It was kind of a weird Sunday night because there was no European country on the brink of collapse that needed to be bailed out.Of course, everyone knows that the crisis isn’t over, and none of Europe’s leaders feel comfortable yet.
The stopgap bond buying measures, and rapidly diminishing stability fund haven’t done much.
At FT, Euro Group chairman Jean-Claude Juncker and Italian Finance Minister Giulio Tremonti call for the establishment of E-Bonds or European-wide bonds that would essentially be the beginning of shared finances or to put another way, the first step towards ending sovereignty.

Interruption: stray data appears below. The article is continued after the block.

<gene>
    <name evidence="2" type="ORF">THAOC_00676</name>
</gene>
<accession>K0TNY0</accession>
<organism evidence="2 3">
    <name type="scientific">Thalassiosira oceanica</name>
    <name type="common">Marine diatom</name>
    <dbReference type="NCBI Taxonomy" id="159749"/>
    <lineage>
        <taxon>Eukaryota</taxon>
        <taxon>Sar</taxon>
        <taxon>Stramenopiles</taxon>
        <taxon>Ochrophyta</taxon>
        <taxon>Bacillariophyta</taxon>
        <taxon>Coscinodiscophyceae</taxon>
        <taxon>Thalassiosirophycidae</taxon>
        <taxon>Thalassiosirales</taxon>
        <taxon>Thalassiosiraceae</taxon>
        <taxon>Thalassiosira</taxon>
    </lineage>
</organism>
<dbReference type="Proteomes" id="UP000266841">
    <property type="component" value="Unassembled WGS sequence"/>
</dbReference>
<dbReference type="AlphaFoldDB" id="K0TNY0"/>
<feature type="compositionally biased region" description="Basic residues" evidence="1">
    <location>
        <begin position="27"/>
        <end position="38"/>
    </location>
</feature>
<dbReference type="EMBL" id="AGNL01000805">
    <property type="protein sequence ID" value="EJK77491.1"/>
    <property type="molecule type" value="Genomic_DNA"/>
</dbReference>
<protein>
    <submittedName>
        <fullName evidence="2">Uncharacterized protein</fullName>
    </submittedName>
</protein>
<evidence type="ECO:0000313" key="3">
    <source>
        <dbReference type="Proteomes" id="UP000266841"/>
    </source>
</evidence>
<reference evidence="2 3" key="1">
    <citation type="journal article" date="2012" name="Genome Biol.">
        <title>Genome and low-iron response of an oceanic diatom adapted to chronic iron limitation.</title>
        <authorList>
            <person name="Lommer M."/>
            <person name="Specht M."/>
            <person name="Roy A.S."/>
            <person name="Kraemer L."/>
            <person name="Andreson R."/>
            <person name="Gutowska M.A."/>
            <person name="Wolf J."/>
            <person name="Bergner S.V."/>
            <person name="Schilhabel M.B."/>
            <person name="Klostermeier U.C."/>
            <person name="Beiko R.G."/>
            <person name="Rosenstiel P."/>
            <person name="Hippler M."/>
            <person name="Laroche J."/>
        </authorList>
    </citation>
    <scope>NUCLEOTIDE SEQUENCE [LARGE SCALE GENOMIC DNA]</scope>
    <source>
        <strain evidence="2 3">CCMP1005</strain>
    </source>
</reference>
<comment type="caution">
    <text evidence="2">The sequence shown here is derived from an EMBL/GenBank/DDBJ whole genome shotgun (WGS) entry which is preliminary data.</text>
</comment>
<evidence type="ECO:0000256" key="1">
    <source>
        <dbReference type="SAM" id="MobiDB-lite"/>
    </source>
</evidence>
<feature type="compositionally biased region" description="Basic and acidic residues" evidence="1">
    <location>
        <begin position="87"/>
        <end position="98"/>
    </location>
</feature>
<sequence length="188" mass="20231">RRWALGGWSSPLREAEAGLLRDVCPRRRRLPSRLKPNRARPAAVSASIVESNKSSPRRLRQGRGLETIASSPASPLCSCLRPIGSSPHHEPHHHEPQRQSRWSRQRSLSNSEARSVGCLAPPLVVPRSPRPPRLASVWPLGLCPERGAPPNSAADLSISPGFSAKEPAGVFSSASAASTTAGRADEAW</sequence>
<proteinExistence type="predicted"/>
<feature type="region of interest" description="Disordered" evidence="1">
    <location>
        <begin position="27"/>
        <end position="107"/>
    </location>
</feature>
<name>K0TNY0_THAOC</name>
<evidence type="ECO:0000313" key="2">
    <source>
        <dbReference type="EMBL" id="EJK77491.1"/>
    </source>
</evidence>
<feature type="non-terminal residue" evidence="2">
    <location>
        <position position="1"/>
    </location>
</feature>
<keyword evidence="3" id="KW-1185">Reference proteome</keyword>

And they could come fast:
The European Council could move as early as this month to create such an agency, with a mandate gradually to reach an amount of outstanding paper equivalent to 40 per cent of the gross domestic product of the European Union and of each member state.
That would bring sufficient size for it to become the most important bond market in Europe, progressively reaching a liquidity comparable to that of US Treasuries. But to ensure this happens, two further steps must be taken. First, the EDA should finance up to 50 per cent of issuances by EU members, to create a deep and liquid market. In exceptional circumstances, for member states whose access to debt markets is impaired, up to 100 per cent could be financed in this way. Second,the EDA should offer a switch between E-bonds and existing national bonds.
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